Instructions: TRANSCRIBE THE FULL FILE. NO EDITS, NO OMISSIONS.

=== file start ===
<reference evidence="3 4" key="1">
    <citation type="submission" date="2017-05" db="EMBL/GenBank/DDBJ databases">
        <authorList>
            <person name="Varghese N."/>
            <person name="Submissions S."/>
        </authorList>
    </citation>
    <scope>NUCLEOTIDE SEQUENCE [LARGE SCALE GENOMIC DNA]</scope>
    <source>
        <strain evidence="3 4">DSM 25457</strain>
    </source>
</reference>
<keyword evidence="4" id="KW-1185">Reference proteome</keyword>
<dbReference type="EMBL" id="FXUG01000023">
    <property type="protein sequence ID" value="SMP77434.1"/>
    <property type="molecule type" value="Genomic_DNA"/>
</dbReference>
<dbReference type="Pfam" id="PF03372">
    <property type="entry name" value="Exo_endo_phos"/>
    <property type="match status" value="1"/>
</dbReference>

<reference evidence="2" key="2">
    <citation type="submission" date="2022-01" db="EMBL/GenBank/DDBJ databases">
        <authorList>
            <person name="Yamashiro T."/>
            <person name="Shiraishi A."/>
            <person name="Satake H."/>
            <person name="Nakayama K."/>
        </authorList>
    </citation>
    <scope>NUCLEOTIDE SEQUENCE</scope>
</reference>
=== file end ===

<reference evidence="3 4" key="1">
    <citation type="submission" date="2017-05" db="EMBL/GenBank/DDBJ databases">
        <authorList>
            <person name="Varghese N."/>
            <person name="Submissions S."/>
        </authorList>
    </citation>
    <scope>NUCLEOTIDE SEQUENCE [LARGE SCALE GENOMIC DNA]</scope>
    <source>
        <strain evidence="3 4">DSM 25457</strain>
    </source>
</reference>
<keyword evidence="4" id="KW-1185">Reference proteome</keyword>
<dbReference type="EMBL" id="FXUG01000023">
    <property type="protein sequence ID" value="SMP77434.1"/>
    <property type="molecule type" value="Genomic_DNA"/>
</dbReference>
<dbReference type="Pfam" id="PF03372">
    <property type="entry name" value="Exo_endo_phos"/>
    <property type="match status" value="1"/>
</dbReference>

<reference evidence="2" key="2">
    <citation type="submission" date="2022-01" db="EMBL/GenBank/DDBJ databases">
        <authorList>
            <person name="Yamashiro T."/>
            <person name="Shiraishi A."/>
            <person name="Satake H."/>
            <person name="Nakayama K."/>
        </authorList>
    </citation>
    <scope>NUCLEOTIDE SEQUENCE</scope>
</reference>